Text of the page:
When I follow up with the interviewers to ask for feedback on my interview and why I have not been hired, I have heard everything including: “you are overqualified” to “under qualified” to “you need Canadian experience” to “you have too much Canadian experience” to “you are not a good fit”.
I am confused because have all the experience, skills, education and qualifications required in the job description! What is wrong with me? What does “you are not be a good fit” even mean?
Signed: Fit and Ready (F&R)
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The JVS’ Toronto’s counsellors whom I consulted on this question emphasized the importance of understanding that each organization has its own culture. A company’s culture can make or break the hiring decision. As a job seeker and future employee, I would explore the following:
1. Study the company’s culture prior to the interview.
This will help you read between the lines of the interviewer, and better answer the questions. Each organization and company has its own culture, which includes the company’s norms, values, how they spend their money and budgets, how they hire, their interview style, right down to the design of the interior and exteriors of their offices or buildings.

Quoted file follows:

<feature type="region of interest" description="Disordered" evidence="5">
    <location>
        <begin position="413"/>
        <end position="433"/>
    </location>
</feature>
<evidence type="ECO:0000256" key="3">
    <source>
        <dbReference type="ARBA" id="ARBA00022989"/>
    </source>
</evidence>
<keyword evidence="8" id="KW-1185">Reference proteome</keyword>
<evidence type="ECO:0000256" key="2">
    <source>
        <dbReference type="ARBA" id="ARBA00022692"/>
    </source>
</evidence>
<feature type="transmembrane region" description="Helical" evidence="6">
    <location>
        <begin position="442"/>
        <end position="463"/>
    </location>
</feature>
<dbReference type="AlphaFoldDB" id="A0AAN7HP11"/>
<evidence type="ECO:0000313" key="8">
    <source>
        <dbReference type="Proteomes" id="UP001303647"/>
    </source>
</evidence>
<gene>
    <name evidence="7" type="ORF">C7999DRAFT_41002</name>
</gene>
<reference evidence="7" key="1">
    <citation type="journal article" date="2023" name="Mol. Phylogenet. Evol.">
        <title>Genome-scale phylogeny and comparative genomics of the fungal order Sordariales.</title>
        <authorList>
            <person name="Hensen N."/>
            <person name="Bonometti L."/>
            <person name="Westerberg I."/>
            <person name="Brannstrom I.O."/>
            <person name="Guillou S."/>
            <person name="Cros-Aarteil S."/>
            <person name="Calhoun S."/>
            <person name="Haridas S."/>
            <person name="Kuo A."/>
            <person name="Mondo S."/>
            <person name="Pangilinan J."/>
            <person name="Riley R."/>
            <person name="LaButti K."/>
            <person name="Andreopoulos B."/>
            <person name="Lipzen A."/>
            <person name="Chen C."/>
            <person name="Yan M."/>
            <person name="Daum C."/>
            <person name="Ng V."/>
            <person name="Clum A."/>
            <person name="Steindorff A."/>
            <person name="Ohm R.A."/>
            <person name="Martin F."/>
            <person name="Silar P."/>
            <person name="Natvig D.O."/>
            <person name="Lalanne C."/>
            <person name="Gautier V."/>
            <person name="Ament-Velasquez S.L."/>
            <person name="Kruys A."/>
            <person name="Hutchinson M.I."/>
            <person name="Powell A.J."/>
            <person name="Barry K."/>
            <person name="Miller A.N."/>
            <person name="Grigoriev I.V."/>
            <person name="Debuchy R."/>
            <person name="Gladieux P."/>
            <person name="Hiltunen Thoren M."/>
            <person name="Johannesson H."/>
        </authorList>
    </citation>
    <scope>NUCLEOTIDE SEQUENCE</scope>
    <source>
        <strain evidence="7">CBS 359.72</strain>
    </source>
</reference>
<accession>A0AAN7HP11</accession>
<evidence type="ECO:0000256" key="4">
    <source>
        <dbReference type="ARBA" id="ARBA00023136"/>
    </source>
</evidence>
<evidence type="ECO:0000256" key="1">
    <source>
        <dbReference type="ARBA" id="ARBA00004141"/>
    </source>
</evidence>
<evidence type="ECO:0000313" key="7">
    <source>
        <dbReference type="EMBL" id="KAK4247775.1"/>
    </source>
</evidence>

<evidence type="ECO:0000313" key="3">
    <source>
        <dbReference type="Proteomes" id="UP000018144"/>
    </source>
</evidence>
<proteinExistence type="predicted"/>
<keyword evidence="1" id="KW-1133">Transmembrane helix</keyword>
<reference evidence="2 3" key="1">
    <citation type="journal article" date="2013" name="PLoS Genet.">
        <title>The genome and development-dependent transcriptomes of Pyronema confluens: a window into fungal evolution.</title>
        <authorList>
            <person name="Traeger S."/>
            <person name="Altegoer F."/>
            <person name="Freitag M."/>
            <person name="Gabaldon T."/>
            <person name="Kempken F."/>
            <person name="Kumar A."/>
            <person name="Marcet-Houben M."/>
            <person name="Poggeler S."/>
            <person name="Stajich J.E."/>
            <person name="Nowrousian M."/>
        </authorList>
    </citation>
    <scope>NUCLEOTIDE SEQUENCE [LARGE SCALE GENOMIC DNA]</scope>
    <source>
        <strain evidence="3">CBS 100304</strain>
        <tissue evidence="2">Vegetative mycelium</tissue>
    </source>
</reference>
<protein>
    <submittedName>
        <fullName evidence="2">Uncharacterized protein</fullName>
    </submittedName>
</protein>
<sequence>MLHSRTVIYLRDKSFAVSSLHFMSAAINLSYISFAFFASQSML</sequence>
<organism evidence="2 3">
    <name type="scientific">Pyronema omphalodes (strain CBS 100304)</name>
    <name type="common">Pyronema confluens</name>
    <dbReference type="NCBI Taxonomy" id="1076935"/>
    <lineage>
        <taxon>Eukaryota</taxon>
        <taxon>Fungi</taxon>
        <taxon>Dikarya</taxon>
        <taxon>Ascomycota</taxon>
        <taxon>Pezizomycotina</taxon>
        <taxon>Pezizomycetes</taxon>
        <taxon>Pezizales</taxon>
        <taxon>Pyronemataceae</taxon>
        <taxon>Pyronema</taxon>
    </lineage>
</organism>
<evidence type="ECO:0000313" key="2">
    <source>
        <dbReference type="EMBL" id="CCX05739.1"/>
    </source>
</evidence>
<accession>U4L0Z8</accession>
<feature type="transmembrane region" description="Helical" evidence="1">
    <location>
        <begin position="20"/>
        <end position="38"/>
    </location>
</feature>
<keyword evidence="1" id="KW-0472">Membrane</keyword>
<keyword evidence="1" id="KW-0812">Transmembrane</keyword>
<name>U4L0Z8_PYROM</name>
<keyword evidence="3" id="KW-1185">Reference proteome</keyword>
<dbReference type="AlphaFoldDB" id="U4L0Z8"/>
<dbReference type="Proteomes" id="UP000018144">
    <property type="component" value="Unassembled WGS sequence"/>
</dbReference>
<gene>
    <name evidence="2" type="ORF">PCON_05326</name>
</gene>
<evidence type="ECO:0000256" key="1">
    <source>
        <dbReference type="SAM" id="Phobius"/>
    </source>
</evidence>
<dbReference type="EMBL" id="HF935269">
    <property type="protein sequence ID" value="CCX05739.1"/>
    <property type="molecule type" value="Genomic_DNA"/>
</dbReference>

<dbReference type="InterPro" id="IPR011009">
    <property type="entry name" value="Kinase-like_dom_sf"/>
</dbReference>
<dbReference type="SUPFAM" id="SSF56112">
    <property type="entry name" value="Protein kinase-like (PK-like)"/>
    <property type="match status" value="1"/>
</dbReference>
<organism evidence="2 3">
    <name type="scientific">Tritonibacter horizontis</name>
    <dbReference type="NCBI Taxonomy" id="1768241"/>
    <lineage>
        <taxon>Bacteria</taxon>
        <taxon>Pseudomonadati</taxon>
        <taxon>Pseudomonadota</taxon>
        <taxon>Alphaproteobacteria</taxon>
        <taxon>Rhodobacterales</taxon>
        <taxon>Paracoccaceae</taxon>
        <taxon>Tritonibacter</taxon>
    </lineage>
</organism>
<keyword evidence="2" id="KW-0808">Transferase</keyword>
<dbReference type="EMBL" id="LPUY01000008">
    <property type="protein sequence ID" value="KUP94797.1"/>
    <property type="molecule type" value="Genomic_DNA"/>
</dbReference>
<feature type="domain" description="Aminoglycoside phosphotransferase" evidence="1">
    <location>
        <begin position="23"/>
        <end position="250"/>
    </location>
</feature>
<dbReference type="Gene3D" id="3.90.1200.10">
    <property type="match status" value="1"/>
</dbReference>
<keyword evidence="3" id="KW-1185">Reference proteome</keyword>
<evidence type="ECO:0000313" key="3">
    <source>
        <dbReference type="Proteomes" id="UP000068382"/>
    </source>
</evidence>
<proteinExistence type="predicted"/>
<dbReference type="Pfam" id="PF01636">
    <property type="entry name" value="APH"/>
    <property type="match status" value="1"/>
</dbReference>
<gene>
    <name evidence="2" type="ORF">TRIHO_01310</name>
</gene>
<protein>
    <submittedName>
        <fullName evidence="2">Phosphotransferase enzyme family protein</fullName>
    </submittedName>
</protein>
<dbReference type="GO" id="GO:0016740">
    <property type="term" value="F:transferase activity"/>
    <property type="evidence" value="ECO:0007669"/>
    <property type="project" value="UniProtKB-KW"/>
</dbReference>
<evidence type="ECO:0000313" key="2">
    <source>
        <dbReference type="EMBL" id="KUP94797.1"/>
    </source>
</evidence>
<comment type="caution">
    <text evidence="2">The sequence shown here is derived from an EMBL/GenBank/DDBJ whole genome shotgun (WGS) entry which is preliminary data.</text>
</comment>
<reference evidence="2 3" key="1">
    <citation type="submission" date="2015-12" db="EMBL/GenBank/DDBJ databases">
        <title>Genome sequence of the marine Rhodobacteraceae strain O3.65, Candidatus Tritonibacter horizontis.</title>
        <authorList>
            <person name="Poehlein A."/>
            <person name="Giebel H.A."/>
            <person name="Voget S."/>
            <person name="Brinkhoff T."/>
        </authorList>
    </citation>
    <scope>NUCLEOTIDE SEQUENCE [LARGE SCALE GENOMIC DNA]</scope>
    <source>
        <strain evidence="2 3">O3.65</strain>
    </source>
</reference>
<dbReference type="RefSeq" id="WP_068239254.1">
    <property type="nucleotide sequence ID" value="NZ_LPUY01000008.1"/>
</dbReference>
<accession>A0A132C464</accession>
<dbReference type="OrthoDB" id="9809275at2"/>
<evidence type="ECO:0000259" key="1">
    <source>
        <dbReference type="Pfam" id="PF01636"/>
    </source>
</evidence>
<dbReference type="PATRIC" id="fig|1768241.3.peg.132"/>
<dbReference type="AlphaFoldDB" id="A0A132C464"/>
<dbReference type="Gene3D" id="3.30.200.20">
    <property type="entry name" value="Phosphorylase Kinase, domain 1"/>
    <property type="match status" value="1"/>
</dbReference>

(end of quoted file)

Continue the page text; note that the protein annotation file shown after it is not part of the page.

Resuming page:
2. Understand your own preferred working style.
If you thrive in workplace environments with structure and order, and you interview in one of those IT companies which are known for their creative atmospheres, which is completely opposite to your natural style, you might find it a challenging place to work. Most likely, the interviewers will pick that up.
3. Research the company on social media.
Use LinkedIn, Facebook and Twitter to learn about the company and connect with employees. Find out as much as you can about the culture and systems including the dress code, management style, and the history of the company. Read the company website and learn about other employees and company information on the website and LinkedIn. Follow the companies. Consider cold calling employees for an information interview on the phone or in person. Research any media coverage or newsletters on the Internet.
2. Drop in.
Visit the company office in advance. Observe the décor, the art work, the floors, the marketing materials, and brochures, if possible. See if the employees are happy? Are the phones ringing? How’s the bathroom? Is it clean? Are the offices messy? Disorganized? Is it a corporate environment? What kind of computer stations are there for the employees? Do people work from home? You can ask these questions in an information interview or through Twitter as well.